Myanmar protest: Myanmar military coup creates banking problems | World News – Times of India

YANGON: Early bird customers at a military-owned bank lined up anxiously as dawn crept over Yangon, after a new hard limit on daily cash withdrawals fueled rumors of ‘a shortage of money after the coup Myanmar.
Myawaddy Bank is one of dozens of military-controlled companies in Myanmar facing boycott pressure since generals ousted civilian leader Aung San Suu Kyi of power on February 1.
Nationwide protests have called on employees – including bank workers – to skip work, grabbing a banking sector heavily dominated by the military and its cronies ahead of monthly payday this Friday.
For those in need of cash, it doesn’t help that no clear information has been released.
In Yangon Mall, private banks mostly remain closed, government banks appear partially open, and getting money from ATMs seems like an easy task.
Uncertainty has fueled fears of a cash crunch, said Tun Naing, a 43-year-old businessman who has been in line daily since last week to withdraw six million Burmese kyat – or about $ 4,500 – from his account. Myawaddy bank.
“Because of the rumors about this bank, I came to withdraw my money,” he told AFP.
Despite being Myanmar’s sixth largest national bank, Myawaddy only allows 200 clients per branch to make withdrawals limited to 500,000 kyat per day, or about $ 370.
Getting a spot in the morning is key, with “some people staying at nearby hotels lining up early for tokens,” Tun Naing said.
Others are not so lucky.
Myint Myint, a retired professor, has been in line every day for a week but has still not been able to make a withdrawal.
“I’m really fed up,” the 64-year-old told AFP.
“They should report through (state media) that our money is fine … Although my savings are not much, I am worried about the rumors.”
Despite irregular bank hours in Yangon, a notice in the state newspaper New Light of Myanmar claimed that daily services were still being provided.
“People are invited to participate in this process to ensure the economic stability of the country”, reads the opinion of the Central Bank.
While the risk of a liquidity shortage in the country is high, the timing is unpredictable, said Myanmar-born international trade expert Htwe Htwe Thein of Curtin University in Australia.
“In the past, under the previous military government, they were known to print money and that of course raised inflation,” she told AFP.
Myanmar’s economy before the coup was already facing severe headwinds related to the coronavirus pandemic and lockdown measures.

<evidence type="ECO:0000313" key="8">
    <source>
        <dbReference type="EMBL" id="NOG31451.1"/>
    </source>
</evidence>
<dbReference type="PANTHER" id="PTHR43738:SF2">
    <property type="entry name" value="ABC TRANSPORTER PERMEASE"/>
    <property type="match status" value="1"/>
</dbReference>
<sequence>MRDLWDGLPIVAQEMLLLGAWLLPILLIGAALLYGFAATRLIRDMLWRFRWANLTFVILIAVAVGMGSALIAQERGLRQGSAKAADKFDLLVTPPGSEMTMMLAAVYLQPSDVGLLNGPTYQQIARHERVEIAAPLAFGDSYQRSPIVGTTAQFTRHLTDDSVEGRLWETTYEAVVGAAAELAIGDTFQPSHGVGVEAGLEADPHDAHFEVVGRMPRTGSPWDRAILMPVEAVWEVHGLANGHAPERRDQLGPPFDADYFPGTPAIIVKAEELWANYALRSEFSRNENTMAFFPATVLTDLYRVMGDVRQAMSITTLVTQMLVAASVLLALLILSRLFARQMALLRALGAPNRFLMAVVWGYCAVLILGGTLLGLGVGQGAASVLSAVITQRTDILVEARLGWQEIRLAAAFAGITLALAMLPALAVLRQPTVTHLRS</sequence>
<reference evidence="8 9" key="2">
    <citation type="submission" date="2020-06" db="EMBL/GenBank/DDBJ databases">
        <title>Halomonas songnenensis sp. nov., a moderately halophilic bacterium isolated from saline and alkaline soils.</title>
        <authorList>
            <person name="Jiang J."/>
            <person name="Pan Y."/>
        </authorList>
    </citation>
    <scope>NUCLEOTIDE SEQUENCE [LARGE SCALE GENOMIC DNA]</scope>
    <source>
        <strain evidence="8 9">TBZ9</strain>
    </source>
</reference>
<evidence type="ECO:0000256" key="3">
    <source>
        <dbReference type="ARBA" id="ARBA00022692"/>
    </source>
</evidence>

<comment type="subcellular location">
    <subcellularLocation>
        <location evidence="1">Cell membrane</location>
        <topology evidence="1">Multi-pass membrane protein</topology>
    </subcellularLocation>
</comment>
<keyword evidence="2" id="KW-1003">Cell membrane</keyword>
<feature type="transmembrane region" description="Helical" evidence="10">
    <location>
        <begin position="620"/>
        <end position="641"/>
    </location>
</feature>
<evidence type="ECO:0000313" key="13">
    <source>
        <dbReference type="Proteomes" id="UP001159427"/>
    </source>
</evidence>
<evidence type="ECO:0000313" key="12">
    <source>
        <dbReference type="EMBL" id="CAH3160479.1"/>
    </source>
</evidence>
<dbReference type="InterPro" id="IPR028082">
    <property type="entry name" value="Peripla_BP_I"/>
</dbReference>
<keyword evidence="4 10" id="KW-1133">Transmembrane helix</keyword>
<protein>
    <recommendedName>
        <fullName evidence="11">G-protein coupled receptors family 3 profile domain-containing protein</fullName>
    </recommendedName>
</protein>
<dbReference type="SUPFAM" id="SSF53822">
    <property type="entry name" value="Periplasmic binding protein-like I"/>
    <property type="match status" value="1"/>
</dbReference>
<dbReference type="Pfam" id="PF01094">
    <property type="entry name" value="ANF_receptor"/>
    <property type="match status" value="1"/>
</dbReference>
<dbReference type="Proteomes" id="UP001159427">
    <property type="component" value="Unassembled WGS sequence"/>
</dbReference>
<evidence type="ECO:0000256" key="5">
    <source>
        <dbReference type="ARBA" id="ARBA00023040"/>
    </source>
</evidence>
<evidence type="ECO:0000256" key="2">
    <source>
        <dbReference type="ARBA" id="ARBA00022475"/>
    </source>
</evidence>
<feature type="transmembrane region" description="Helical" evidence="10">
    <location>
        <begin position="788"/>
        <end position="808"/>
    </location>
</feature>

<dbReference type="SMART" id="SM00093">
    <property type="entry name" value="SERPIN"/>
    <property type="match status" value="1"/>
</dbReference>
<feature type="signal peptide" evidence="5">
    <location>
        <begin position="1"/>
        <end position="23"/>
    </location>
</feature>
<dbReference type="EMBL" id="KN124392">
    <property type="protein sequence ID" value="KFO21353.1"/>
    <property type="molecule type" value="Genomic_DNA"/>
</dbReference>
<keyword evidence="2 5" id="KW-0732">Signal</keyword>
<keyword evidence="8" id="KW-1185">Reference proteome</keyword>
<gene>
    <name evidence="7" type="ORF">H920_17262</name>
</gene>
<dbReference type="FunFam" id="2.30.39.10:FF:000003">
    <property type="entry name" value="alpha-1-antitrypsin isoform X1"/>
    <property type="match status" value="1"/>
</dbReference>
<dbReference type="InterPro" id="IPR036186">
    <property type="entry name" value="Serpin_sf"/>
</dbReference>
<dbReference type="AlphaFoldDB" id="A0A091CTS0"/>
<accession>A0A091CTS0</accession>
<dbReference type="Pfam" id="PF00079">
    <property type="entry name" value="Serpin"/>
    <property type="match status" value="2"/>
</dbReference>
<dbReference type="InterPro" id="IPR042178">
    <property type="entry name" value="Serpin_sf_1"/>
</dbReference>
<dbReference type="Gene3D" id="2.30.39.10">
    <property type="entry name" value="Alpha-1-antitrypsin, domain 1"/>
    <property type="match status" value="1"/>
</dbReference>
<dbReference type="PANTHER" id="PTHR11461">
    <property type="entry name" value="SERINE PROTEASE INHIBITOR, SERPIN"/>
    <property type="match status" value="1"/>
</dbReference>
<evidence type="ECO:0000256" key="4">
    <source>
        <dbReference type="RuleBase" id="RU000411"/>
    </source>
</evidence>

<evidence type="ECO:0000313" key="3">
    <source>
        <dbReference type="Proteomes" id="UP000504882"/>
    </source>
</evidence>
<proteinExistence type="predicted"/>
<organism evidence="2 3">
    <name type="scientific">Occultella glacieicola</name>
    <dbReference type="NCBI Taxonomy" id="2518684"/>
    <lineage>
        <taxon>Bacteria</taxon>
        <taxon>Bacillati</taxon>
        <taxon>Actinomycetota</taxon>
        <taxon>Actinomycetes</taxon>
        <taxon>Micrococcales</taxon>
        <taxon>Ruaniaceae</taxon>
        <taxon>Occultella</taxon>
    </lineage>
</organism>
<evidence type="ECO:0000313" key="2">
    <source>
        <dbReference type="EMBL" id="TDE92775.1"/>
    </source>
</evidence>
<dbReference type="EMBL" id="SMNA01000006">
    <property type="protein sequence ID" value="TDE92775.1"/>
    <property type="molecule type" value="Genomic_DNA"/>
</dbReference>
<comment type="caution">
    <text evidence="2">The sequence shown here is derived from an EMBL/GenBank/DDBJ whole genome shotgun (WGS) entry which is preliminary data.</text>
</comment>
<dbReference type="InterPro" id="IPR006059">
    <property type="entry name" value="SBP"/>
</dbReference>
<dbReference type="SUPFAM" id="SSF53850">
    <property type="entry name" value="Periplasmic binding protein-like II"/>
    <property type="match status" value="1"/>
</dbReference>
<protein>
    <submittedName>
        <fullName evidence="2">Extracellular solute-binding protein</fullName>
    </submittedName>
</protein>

And the situation is expected to worsen due to a civil disobedience movement that forces officials to boycott the work.
The generals have already been hit with sanctions by the United States, Great Britain, Canada and European Union, and the economy as a whole is also at risk of reputational damage and a decline in foreign direct investment.
International credit rating agency Fitch quickly revised the country’s growth estimates for most of 2021 down from 5.6% to 2% on the day of the coup, citing “high political risks” .
A potential pause on inflows of foreign funds has sounded the alarm for activist group Justice for Myanmar, which says generals could now dip into Myanmar’s foreign exchange reserves worth $ 6.7 billion .
So far, US sanctions have included a $ 1 billion asset freeze.
“If foreign banks continue to do business with these military-controlled banks, they will be complicit in supporting the military regime,” Justice for Myanmar said.
On the ground, concerns are more immediate – like how companies will pay their employees at the end of the month or how seniors will receive their pensions as hundreds of thousands take to the streets to protest the coup. ‘State.
Aye Aye, 85, said that between her bank’s unclear opening schedule and protesters on the streets, she is reluctant to withdraw her pension until the situation calms down.
“I’ll take it next month,” she said, though it would likely put some strain on her family as she is taking care of two sick parents.
“I have enough difficulties already,” she told AFP.
“As I am old, I only worry about today.”
On Tuesday outside a branch of Myawaddy, an isolated security guard tried to calm a small crowd demanding the withdrawal of their funds.
He shouted that corporate accounts were prioritized so they could pay wages.
“We will resume cash withdrawals once these companies (have made their withdrawals),” he announced at the doors of the banks, preventing an anxious crowd from entering.

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